In these final days until the moment of truth on November sixth, there's been a whole lot of attention on student voters and the difference they'll make in the midterms. Dems are out in full force mobilizing college-goers across the US in hopes that they'll be a part of the so-called "blue wave." But where do young conservatives fit in the picture—and what's life like for right-leaning, politically-minded students on campuses known as progressive?
YR Media reached out to University of Wisconsin College Republican Alesha Ann Guenther, as she moves into the pre-election final stretch. She let us know it's an incredibly busy time for her—as it is for all students who are trying to make a difference next week—and sent along her responses by email.
The following interview has been lightly edited for clarity and length.
YR Media: How did you decide to become a part of College Republicans at the University of Wisconsin, and what's the biggest surprise in your role?
Guenther: I decided to become a member of College Republicans because I care deeply about the issues that our nation and the state of Wisconsin is facing. The biggest surprise I’ve had in my role is how much my views have developed thanks to my involvement.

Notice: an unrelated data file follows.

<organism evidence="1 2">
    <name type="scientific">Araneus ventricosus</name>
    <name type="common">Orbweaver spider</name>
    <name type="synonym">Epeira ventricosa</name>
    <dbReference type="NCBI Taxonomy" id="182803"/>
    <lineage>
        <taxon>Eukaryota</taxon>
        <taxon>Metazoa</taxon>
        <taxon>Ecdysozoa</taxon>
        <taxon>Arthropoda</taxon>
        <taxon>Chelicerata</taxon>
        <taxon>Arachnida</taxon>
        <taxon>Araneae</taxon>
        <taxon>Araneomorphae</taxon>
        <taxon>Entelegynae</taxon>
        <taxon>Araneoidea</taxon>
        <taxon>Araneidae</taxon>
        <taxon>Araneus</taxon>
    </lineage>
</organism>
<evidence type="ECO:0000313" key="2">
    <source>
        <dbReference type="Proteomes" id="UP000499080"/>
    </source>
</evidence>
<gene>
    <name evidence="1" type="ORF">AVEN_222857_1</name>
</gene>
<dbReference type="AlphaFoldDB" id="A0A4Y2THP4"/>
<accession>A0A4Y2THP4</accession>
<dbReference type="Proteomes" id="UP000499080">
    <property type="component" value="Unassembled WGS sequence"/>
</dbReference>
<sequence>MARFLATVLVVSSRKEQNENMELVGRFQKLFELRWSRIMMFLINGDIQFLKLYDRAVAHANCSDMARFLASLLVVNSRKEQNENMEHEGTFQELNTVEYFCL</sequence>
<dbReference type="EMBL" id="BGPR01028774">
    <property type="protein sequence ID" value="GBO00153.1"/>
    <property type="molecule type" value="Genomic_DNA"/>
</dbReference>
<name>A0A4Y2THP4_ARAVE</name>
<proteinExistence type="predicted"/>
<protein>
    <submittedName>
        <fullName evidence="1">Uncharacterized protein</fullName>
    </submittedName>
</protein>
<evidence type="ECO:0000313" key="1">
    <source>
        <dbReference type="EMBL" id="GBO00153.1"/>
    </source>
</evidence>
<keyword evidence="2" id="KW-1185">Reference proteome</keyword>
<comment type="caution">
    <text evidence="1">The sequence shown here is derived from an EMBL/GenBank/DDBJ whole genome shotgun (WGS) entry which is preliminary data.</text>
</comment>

YR Media: UW is known as a pretty liberal campus. What's it like to be a young Republican on a liberal campus?
Guenther: Sometimes it is very difficult to be a conservative on a liberal campus. Many conservative students don’t always choose to share their beliefs openly because the environment can make it very difficult to do so. In many ways, academics can be quite difficult for conservative students in classes taught by liberal professors because they want to maintain their grade without compromising their personal beliefs.
Personally, I have sit in my classes and heard things from my professors said like, “Scott Walker is trying to destroy this institution” or that abortion is a “human-right.” Especially at a public university, time in the classroom should be spent learning the course material that students are paying to learn instead of serving as a platform for a professor’s political beliefs. However, having my beliefs challenged just about every single day challenges me to think more through my own beliefs and quite honestly does liberal students in the classroom a disservice.
YR Media: This is a busy week for any student involved in politics. How are you working to get young Republicans to the polls?
Guenther: College Republicans are working to get out the vote by volunteering with the Republican Party of Wisconsin by making calls, knocking doors, and engaging with other students to ensure that they vote. We’ve also brought Leah Vukmir and Scott Walker to campus to expose students to their point of view prior to Election Day.
YR Media: Can you share a recent interaction with a fellow student from "across the aisle" that gave you hope or makes you concerned about where our country is heading (your choice)?
Guenther: Just last night [October 29th], College Republicans and College Democrats came together for a debate. It’s great that both sides are able to come to the table and engage in a discussion prior to a contentious election.